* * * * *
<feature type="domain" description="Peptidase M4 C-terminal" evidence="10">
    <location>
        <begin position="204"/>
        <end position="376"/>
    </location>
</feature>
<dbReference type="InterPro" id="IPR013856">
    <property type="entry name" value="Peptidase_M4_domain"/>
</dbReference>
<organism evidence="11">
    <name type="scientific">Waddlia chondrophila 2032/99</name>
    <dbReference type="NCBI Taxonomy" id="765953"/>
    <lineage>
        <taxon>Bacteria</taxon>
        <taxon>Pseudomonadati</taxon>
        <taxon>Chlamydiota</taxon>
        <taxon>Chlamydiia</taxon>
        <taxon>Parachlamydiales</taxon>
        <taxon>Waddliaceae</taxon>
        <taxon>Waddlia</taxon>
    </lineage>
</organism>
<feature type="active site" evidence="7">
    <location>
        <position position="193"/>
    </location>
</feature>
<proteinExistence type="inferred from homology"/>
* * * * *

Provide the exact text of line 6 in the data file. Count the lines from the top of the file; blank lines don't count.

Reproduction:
</feature>